During the early 1800s, a scientific revolution was underway in Britain and France as physicists fiercely debated the truth or falsity of two optical theories: that light is composed of either waves or particles. Many famous scientists, including Sir David Brewster, conducted independent research in an attempt to ascertain the true nature of light. Out of this research came the basis of modern optical study, but what made Brewster remarkable was his abilityto apply his research toward practical ends, inventing such devices as the kaleidoscope and the improved stereoscope.
Brewster entered the University of Edinburgh in 1794 as a divinity student, and although he completed his studies in 1800 and was licensed to preach in 1804, he never was ordained a minister. Instead, he developed a knack for building precise scientific instruments while at college and performed some fledgling experiments with light.
His curiosity about light and the new controversy surrounding it grew, and once out of school, he began his research in earnest, concentrating on the phenomenon of polarized light-light in which all waves lie in the same plane. Thebest evidence to support this new hypothesis was the fact that light, when passed through a piece of Iceland spar, was split into two rays bearing different properties. Brewster took this thinking even further, showing that the two new rays were completely polarized and turned at right angles to each other. This discovery was dubbed Brewster's law. The law states that a beam of light can be split into two beams at right angles to each other, and the reflected beam will be completely polarized, while the refracted beam will be partlypolarized. This formulation earned him the Royal Society of London's RumfordMedal in 1819 and was the primary proof for the transverse wave light theory.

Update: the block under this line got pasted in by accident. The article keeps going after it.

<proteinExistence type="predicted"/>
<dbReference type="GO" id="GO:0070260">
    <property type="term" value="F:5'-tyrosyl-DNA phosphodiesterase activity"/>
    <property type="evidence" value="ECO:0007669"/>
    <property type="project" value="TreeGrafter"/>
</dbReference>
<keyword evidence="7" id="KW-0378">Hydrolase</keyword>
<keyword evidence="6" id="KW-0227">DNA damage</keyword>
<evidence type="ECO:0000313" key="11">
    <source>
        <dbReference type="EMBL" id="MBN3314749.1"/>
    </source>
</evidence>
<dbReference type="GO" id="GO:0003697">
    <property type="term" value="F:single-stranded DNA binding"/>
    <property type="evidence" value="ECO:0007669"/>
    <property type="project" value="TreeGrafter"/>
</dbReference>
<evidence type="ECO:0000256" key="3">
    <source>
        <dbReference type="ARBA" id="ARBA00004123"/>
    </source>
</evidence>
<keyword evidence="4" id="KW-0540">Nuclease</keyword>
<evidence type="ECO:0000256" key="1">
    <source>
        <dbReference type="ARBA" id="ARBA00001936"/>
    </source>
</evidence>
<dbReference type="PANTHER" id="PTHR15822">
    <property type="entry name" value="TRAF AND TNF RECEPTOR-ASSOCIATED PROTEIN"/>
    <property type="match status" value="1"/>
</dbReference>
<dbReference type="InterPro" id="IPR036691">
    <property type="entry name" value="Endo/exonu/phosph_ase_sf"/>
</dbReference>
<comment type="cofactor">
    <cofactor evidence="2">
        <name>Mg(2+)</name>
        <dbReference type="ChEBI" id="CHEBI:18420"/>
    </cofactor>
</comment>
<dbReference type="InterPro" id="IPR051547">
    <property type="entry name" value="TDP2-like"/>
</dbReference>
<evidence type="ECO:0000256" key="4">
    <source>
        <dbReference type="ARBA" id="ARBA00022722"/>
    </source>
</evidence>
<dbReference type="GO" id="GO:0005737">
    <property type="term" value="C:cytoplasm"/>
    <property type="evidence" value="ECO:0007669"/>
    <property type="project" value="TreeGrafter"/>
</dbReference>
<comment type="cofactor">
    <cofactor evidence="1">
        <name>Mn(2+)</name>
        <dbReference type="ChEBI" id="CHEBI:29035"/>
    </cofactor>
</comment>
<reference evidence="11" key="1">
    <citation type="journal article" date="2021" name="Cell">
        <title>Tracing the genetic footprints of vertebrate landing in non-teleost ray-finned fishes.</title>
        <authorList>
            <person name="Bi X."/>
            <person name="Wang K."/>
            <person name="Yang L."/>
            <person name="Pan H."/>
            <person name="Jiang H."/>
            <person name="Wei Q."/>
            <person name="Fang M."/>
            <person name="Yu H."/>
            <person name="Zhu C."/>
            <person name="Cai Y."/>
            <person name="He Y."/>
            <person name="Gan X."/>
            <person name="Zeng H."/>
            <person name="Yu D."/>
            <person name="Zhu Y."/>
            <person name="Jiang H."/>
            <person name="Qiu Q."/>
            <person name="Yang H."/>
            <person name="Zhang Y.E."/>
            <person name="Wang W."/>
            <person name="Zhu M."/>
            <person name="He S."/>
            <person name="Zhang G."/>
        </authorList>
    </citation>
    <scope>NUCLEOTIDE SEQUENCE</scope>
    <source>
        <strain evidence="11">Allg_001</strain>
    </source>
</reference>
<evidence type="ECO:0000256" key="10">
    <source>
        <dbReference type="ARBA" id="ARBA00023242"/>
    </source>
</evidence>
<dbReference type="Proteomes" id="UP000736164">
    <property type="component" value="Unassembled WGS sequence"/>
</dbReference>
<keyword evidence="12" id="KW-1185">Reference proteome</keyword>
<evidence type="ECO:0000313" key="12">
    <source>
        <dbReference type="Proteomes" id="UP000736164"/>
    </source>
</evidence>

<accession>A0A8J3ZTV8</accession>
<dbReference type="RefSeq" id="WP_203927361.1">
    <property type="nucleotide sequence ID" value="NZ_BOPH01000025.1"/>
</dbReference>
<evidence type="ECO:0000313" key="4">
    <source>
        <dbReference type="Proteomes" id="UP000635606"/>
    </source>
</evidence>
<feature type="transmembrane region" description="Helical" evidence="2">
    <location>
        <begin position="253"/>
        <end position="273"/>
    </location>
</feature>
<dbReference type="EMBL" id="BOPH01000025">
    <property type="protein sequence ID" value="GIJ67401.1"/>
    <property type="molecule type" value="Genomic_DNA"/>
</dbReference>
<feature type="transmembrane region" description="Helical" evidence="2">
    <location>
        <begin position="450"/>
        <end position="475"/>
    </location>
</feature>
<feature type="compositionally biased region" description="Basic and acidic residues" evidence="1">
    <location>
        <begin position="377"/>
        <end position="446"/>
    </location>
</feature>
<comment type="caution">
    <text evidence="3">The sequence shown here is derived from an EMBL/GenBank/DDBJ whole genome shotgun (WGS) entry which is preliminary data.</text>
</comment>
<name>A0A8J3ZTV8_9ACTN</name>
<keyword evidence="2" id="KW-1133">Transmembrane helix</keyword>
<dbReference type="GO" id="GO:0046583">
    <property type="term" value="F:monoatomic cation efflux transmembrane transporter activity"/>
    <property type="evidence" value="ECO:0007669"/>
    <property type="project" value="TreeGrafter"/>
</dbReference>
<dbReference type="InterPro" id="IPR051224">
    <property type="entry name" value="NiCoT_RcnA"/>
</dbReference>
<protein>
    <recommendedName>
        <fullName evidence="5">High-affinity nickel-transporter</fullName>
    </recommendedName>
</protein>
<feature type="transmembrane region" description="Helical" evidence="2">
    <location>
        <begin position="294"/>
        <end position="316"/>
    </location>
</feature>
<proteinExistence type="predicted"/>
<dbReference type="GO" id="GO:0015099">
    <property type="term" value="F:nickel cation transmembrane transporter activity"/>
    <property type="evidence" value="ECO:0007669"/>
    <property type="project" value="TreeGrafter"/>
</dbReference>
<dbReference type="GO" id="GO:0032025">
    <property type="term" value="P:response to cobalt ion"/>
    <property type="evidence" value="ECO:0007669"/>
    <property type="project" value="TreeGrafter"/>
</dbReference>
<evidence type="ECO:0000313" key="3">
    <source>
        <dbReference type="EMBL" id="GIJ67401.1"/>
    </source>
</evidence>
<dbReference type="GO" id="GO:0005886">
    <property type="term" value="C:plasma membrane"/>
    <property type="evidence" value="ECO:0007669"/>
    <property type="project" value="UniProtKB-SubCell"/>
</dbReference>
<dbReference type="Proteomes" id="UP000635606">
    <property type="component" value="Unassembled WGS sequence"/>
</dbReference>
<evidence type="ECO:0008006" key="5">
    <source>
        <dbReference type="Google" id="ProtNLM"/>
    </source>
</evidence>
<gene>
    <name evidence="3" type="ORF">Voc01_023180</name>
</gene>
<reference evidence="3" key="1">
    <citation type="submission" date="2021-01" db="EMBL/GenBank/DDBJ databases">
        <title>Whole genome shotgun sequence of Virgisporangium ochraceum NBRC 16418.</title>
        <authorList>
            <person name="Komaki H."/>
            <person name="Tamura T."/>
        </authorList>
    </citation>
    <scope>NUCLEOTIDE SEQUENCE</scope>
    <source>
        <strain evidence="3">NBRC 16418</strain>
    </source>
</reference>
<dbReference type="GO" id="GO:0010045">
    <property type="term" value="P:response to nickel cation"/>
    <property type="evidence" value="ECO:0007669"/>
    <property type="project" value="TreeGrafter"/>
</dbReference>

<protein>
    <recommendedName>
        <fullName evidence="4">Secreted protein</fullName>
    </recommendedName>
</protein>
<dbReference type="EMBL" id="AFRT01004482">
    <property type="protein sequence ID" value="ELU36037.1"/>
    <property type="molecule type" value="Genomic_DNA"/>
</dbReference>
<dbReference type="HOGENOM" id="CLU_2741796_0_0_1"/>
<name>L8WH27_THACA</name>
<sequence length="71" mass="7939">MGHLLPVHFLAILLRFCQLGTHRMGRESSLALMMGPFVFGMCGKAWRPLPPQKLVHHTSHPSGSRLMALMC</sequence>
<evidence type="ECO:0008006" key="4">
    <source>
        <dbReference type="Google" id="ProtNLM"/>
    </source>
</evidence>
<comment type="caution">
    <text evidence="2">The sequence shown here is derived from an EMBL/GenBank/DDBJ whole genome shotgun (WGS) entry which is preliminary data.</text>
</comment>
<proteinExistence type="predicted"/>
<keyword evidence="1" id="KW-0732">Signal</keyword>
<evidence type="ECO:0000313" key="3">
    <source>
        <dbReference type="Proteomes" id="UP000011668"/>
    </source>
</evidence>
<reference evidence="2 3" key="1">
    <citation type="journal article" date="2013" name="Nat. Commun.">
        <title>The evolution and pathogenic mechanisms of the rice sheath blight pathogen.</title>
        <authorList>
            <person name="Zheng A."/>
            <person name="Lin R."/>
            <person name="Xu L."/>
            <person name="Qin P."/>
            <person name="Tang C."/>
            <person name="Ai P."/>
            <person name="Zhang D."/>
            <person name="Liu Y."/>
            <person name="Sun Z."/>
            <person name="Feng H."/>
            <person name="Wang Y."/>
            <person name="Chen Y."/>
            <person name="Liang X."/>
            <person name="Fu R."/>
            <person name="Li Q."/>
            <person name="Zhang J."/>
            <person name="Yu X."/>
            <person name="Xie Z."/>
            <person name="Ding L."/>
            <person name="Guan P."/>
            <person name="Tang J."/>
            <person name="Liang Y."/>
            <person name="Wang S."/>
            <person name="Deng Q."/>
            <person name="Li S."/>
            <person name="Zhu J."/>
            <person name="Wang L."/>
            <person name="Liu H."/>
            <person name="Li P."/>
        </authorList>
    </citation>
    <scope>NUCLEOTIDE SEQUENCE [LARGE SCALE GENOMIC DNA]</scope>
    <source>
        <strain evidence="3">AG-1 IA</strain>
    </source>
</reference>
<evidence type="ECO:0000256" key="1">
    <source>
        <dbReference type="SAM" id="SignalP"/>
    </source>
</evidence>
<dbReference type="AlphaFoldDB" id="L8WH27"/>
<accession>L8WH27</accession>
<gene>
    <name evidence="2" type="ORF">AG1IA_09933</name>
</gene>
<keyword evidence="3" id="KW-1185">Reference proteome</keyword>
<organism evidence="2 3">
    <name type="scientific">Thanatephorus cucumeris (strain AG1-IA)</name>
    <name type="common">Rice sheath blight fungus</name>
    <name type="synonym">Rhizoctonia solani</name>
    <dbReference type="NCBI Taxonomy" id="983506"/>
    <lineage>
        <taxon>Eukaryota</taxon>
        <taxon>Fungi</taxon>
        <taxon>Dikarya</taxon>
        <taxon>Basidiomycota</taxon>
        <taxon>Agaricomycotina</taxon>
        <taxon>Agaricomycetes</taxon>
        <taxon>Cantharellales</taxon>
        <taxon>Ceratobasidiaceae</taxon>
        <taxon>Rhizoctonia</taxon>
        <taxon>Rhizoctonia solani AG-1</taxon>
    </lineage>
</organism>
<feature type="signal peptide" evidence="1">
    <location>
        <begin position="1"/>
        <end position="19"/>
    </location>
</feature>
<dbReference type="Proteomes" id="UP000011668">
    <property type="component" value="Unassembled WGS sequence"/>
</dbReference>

While using mirrors to reflect light, Brewster noticed that two mirrors placed in a tube could create an image. By placing colored beads at the bottom ofthe tube, he discovered that an ever-changing picture was formed. Thus the kaleidoscope was born. Brewster received the patent for his device in 1816, andthough it became immensely popular, it was also very easy to duplicate, andso Brewster's earnings were meager.
In addition to the kaleidoscope, Brewster perfected the stereoscope, an ingenious device that was the first "three-dimensional" viewing apparatus. Brewster also persuaded the British government to adopt a new lighthouse technologydeveloped by Augustin-Jean Fresnel (1788-1827) in France, utilizing lightweight, flat lenses. Brewster helped found the British Association for the Advancement of Science in 1821 and was knighted in 1862, at the age of 51.